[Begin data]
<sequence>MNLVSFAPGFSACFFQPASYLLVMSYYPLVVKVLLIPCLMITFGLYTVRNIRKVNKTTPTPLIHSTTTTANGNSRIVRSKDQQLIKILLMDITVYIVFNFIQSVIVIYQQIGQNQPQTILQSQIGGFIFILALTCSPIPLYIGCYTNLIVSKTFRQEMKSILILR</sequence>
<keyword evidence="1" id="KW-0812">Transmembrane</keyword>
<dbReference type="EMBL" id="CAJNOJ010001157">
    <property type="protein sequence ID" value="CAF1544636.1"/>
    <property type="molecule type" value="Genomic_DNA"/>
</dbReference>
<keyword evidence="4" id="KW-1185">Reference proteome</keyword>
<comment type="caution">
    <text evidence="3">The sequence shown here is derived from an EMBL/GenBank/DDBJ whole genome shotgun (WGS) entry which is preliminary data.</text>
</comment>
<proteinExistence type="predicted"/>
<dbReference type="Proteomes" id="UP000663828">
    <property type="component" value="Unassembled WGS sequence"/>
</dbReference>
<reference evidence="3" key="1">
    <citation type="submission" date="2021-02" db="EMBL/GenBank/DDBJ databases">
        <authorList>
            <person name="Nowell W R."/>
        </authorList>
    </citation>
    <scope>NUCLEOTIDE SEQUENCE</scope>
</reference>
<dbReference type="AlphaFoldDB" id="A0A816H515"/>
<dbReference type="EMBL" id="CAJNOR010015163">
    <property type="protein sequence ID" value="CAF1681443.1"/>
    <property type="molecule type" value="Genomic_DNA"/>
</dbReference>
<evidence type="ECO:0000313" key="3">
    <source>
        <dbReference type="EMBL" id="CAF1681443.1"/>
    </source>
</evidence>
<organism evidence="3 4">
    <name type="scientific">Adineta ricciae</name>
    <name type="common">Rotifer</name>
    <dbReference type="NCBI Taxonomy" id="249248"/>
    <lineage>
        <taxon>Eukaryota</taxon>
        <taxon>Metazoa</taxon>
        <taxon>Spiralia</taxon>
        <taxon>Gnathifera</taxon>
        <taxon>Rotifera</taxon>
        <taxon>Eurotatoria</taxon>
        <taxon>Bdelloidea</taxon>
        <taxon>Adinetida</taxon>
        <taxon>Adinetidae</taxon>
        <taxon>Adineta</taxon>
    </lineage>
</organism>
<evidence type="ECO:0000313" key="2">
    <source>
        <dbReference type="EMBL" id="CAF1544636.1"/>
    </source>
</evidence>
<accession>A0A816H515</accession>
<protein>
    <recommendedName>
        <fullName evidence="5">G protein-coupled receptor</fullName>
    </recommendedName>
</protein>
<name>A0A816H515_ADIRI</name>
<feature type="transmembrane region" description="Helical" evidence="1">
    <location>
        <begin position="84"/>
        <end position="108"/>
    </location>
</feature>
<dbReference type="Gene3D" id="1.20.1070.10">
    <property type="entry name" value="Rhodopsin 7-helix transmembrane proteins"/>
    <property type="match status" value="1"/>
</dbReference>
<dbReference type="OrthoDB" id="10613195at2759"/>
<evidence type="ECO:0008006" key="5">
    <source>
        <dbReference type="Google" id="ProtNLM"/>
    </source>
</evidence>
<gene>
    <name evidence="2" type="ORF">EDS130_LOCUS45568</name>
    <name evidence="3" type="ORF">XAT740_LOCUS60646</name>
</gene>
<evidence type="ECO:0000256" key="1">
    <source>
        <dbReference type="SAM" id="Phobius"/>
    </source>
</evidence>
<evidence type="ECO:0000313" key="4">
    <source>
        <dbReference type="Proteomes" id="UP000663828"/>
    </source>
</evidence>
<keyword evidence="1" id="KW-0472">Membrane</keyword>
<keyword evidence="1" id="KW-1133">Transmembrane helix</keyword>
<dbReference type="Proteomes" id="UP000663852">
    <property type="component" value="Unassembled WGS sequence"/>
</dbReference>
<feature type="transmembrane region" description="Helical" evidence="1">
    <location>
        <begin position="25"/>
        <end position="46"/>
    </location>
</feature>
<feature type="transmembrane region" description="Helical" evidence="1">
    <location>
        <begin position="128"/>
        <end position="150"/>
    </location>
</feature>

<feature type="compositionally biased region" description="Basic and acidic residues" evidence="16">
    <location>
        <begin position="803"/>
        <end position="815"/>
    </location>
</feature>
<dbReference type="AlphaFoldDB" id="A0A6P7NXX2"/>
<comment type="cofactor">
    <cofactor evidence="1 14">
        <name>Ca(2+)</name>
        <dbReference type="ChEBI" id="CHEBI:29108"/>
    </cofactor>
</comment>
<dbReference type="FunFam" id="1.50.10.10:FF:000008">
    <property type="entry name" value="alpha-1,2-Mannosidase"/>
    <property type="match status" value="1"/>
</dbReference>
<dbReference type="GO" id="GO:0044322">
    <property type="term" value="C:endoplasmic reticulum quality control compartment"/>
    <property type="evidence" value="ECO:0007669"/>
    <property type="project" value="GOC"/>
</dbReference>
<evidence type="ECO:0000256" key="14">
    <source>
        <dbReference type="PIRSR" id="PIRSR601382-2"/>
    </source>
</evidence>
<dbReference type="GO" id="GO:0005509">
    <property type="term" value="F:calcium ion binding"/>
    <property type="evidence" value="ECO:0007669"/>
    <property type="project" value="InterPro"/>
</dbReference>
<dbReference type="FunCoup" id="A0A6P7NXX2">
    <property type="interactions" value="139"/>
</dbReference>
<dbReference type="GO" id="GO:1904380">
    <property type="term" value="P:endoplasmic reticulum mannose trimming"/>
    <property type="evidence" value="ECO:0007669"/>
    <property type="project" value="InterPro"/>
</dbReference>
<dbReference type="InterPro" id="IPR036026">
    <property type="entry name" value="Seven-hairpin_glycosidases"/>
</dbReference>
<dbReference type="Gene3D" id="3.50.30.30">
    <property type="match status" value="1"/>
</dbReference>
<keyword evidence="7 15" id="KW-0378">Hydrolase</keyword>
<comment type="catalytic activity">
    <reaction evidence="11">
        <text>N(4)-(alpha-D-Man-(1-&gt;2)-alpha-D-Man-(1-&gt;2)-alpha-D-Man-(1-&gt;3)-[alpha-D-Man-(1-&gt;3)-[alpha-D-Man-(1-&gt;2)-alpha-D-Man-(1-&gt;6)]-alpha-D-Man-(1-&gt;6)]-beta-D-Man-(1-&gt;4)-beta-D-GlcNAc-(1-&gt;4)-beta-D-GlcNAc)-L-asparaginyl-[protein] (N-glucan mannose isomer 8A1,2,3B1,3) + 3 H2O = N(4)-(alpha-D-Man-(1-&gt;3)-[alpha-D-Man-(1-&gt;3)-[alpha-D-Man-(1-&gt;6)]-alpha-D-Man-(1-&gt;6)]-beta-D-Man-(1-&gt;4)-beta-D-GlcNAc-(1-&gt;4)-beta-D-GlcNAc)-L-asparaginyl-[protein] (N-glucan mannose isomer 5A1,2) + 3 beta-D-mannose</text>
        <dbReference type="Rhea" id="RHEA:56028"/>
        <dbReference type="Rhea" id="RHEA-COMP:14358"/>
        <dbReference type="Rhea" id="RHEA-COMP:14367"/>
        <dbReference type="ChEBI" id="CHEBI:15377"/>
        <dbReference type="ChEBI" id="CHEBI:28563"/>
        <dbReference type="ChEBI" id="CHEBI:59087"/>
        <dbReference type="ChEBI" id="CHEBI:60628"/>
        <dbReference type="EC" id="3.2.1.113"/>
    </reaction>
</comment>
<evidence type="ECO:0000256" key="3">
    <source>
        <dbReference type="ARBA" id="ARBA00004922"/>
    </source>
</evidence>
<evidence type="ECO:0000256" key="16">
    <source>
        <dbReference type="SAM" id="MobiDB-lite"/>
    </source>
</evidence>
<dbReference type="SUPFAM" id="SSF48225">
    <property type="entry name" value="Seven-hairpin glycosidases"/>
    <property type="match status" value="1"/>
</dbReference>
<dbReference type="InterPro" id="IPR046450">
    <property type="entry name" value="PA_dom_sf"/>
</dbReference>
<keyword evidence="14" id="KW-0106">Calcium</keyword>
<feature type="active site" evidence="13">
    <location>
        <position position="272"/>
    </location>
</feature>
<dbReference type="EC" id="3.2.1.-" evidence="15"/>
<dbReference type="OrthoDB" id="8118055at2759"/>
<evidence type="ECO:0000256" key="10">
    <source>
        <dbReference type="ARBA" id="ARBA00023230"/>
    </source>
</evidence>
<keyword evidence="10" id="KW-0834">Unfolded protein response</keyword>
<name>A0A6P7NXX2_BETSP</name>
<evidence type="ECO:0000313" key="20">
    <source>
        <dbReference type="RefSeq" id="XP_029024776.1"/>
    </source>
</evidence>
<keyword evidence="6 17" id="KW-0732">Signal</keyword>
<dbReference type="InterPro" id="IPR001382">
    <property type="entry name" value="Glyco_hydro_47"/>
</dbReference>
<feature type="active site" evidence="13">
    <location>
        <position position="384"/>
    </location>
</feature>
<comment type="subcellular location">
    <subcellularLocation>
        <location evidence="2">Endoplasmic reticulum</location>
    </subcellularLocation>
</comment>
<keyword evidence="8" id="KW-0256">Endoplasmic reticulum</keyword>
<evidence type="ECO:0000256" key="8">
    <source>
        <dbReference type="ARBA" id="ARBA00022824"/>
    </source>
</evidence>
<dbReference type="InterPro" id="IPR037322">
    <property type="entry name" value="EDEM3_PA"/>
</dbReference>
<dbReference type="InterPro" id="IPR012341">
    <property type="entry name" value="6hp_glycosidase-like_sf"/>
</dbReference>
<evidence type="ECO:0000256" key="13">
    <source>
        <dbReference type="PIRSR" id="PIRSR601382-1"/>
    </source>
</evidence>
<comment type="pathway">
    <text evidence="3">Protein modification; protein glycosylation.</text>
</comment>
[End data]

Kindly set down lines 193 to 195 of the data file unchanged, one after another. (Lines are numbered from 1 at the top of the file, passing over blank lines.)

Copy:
<dbReference type="OrthoDB" id="8118055at2759"/>
<evidence type="ECO:0000256" key="10">
    <source>